6. Conclusion

The data-collecting instruments sufficed to gather relevant information to have insights related to the current implementation of the NBP in state schools in Sogamoso. Language teachers as main actors of the project were able to reflect on their own professional performance and on the organization of the educational system. The three main categories discussed, linguistic planning, teachers, and curriculum development, offer not only an enhanced depiction of teachers experience as dependents of the Secretariat and school organization but also opinions regarding innovation, including a bilingualism model conceived, implemented, and evaluated by the language teachers, supported and guided by official entities.

Sogamoso’s language teachers are fully aware that they have been set apart from the conception and designing of the NBP, and they have also realized that the local educational authorities lacks its own initiatives to undergo innovative proposal in terms of spreading a bilingualism model within the region. This fact has significantly demotivated teachers to the extent they exhibit a high degree of reluctance to even attend Secretary of Education calls to develop any kind of proposals. For more than three years, the authors of this paper have themselves endured the local government extreme indifference that would explain that they are interested just in receiving and following instructions from the national authority.

The categories discussed prove the teachers’ professional capacity in terms of proposing clear educational policies, determining academic needs and designing local-based curriculum. In fact, a determined and disinterested communication between the educational community and the local administration will provide the balance needed to attain an educational organization so as to the establishment of the NBP in the Municipality. Furthermore, the language teachers of the Municipality exhibit an authentic interest in the implementation of the PNB within their institutions as long as there exists a project led by the municipal administration in which the teachers’ voices regain credibility and acceptance at the time of making decisions about what is more suitable for the their own learning communities.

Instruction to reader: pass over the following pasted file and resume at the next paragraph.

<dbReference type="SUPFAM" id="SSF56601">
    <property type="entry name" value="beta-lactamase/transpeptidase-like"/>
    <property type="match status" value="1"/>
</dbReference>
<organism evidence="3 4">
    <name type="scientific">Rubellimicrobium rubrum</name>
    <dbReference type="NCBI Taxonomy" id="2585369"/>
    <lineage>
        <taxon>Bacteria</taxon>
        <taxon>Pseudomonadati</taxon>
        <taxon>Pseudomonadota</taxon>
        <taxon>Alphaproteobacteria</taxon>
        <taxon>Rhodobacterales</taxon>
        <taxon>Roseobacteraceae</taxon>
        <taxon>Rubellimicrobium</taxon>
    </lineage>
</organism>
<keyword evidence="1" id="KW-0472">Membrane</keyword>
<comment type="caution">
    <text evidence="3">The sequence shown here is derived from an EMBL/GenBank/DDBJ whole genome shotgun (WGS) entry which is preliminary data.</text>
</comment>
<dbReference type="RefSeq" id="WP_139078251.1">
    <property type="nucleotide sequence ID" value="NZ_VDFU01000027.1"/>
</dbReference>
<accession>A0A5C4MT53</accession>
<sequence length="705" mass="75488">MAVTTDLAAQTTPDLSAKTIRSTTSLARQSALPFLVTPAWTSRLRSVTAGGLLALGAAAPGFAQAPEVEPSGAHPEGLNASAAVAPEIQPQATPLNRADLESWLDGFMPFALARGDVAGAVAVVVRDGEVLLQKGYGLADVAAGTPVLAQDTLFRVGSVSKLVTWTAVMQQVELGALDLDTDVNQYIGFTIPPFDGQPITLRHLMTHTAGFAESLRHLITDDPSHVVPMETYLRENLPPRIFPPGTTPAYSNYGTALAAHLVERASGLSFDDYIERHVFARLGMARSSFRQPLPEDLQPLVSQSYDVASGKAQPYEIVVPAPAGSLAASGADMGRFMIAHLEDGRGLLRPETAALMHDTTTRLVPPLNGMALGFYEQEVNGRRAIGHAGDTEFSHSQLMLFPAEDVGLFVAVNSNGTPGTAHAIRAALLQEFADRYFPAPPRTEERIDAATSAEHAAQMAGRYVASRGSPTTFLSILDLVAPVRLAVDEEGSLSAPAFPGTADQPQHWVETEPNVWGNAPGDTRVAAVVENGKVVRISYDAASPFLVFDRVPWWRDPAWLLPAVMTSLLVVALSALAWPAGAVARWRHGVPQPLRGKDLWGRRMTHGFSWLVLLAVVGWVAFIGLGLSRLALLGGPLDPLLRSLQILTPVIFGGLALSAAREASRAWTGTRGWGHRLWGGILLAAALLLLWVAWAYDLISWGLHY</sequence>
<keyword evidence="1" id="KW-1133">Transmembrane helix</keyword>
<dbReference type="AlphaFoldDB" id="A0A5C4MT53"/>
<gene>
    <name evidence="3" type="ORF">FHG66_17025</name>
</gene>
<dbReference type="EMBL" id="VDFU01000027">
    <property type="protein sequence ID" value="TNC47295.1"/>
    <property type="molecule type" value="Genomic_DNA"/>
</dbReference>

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* Artículo producto de la investigación “Percepciones de los docentes de lenguas frente a la implementación del Programa Nacional de Bilingüismo”, y el proyecto generado se denomina "Análisis crítico del discurso en la política educativa de bilingüismo español-inglés”.

1 By the time of this project execution, the MEN presents just a few number of reports about actions and regions where the NBP has been implemented. Further information can be obtained at www.mineducacion.gov.co.

2Some Secretaries of Education in Colombia are referred to as ‘certificadas’ (certified) given a partially administrative autonomy since they do not depend upon Department secretaries but upon the Ministry of Education.

3Sogamoso is a small city located in the middle of the Republic of Colombia, north of South America. For further information see sogamoso-boyaca.gov.co/municipioinforma.shtml?apc=Cexx-1-&m...

5There is a range of definitions even contradictory from one another. For the sake of clarification, we will adopt the definitions proposed by Studer, Kreiselmaier, and Flubacher (2008): “Language policy…, refers to the outcome of planning, the act of reconciliation or accommodation, which may take the form of a resolution, a draft paper, a motion, or, in less political terms, a simple understanding between participants”. For further illustration see http://www.academia.edu/1406650/Language_Policy-planning_in_a_Multilingual_European_Context

6The majority of primary and pre-school teachers have no FL training. In most institutions they are teaching all school subjects including English.

7National authorities encourages innovative local proposal as long as Nation general guidelines are kept.

Forma de citar este artículo: Fajardo, A. & Miranda, I. R. (2018). In-Service Language Teachers’ Perceptions on the National Bilingualism Program Implementation: A Case Study. Cuadernos de Lingüística Hispánica, (32), 195-215.

Recebido: 21 de Novembro de 2016; Aceito: 17 de Dezembro de 2016